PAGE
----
Nonfiction picture book tells the story of a civil rights demonstration through the eyes of a real-life child activist
Ohio Humanities and Daydreamers Press announce the release of Step by Step: How the Lincoln School Marchers Blazed a Trail to Justice, a new nonfiction picture book for young readers. Written by New York Times bestselling author Debbie Rigaud and Carlotta Penn and illustrated by Nysha Lilly, the book tells the true story of one of the longest sustained demonstrations of the civil rights movement through the eyes of a real-life child marcher.
Following the landmark Brown v. Board of Education decision in 1954, Black mothers in Hillsboro, Ohio, attempted to enroll their children at the all-white Webster Elementary School. However, the local school board refused the call for integration. Demanding equal education, a group of Black mothers and children marched to and from Webster daily until Black students were admitted. As the march continued for two years, the group—aided by NAACP lawyers Thurgood Marshall and Constance Baker Motley—filed a lawsuit that would become one of the first national test cases of the Brown decision. Step by Step tells this story from the perspective of 12-year-old Joyce Clemons, now 81, one of the women who marched for integration as a child.
“Many of the Lincoln School students who marched are still alive today. As elementary school students, these brave individuals became activists, even if they didn’t realize it at the time,” said Ohio Humanities Executive Director Rebecca Brown Asmo. “Ohio Humanities is proud to partner with Daydreamers Press to ensure that this story is not forgotten. By following in Joyce’s footsteps, today’s young readers will see how brave mothers and students just like them changed the course of history.”
Author Debbie Rigaud and coauthor Carlotta Penn thoughtfully capture the voice of a young activist and emphasize the power of Black mothers’ leadership. Nysha Lilly’s expressive illustrations, with historical primary sources interspersed throughout, immerse readers in the Lincoln School Marchers’ fight. Rigaud and Penn simultaneously convey the challenges the marchers faced with the uplifting joy of a united community, encouraging readers to “keep on marching” for justice.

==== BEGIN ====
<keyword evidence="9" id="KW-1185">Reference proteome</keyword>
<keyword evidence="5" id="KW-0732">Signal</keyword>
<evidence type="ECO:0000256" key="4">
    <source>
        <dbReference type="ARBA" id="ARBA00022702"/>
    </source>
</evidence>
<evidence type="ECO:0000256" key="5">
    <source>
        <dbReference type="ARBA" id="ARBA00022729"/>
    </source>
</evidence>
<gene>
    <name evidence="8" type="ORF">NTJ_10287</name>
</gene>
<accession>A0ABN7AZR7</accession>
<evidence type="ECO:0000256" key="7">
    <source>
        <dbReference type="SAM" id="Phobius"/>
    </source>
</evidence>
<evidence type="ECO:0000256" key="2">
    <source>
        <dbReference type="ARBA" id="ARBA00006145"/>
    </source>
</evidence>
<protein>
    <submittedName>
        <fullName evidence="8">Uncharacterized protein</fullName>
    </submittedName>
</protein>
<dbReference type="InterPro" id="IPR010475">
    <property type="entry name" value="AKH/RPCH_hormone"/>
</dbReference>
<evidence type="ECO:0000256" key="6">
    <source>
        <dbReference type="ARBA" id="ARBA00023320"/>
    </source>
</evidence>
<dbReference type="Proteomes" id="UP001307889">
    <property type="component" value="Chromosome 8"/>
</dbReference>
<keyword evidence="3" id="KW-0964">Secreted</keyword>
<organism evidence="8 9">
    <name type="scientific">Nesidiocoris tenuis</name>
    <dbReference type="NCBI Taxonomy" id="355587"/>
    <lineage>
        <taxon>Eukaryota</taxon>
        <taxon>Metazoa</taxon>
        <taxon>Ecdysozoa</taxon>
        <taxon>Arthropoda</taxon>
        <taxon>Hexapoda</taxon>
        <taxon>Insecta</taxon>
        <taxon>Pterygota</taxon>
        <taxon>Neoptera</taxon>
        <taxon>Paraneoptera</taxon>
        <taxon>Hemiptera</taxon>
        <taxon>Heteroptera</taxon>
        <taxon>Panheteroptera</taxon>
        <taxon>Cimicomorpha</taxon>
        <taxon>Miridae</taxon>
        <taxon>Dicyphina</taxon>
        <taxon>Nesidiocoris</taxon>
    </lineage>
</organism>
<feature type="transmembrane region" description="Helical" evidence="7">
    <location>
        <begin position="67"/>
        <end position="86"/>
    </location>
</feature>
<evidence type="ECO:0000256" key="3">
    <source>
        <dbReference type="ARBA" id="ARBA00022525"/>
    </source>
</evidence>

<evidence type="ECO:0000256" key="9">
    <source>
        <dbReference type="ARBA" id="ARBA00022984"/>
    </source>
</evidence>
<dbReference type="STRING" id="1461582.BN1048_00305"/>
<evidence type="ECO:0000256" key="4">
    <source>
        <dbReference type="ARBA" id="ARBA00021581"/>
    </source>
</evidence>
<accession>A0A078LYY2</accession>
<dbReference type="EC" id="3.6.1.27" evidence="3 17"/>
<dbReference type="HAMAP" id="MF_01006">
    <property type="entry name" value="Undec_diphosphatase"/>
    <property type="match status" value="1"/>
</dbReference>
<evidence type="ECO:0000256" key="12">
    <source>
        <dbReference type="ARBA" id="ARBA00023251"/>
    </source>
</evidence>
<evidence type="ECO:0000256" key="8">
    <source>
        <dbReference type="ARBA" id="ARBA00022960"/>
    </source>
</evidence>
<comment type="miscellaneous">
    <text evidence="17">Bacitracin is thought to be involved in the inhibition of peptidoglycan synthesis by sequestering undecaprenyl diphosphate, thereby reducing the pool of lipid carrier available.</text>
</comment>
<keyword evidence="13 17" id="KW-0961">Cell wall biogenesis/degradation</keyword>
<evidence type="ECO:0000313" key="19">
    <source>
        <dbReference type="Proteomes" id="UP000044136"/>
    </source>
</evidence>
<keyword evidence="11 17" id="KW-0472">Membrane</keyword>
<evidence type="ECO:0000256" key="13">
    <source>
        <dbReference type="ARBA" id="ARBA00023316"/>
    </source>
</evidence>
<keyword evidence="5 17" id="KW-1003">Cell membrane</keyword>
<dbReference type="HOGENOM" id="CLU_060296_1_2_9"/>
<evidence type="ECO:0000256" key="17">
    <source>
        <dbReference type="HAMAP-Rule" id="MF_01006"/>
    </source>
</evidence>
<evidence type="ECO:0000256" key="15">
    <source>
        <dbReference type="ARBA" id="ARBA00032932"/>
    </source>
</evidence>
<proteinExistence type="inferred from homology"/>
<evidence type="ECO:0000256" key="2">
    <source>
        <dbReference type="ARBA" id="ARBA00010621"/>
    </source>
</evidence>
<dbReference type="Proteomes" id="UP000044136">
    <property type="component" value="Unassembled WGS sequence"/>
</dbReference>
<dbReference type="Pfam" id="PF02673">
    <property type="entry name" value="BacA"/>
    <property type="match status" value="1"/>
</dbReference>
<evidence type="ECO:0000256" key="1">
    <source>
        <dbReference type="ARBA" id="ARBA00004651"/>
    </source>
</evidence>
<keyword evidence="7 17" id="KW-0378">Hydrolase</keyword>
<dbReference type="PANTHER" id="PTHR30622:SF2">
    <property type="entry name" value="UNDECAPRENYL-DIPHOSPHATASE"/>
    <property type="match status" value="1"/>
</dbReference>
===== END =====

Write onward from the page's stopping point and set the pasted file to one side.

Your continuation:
A collaboration between Ohio nonprofit organization Ohio Humanities, Daydreamers Press, and a small group of students who resolved to share their story with the world, Step by Step is available to booksellers through Daydreamers Press and Ingram Content Group. For individual purchase and more information, visit ohiohumanities.org/stepbystep.
Ohio Humanities is a statewide nonprofit that shares stories to spark conversations and inspire ideas by hosting programs and awarding grants that support storytellers statewide, from museums to journalists to documentary filmmakers. For more information, visit ohiohumanities.org.
Daydreamers Press is a Black woman owned children’s book publisher in Columbus, Ohio, with a focus on telling stories of multicultural communities for children through books and other media. For more information, visit daydreamerspress.com.
Kiley Kinnard, Communications Manager firstname.lastname@example.org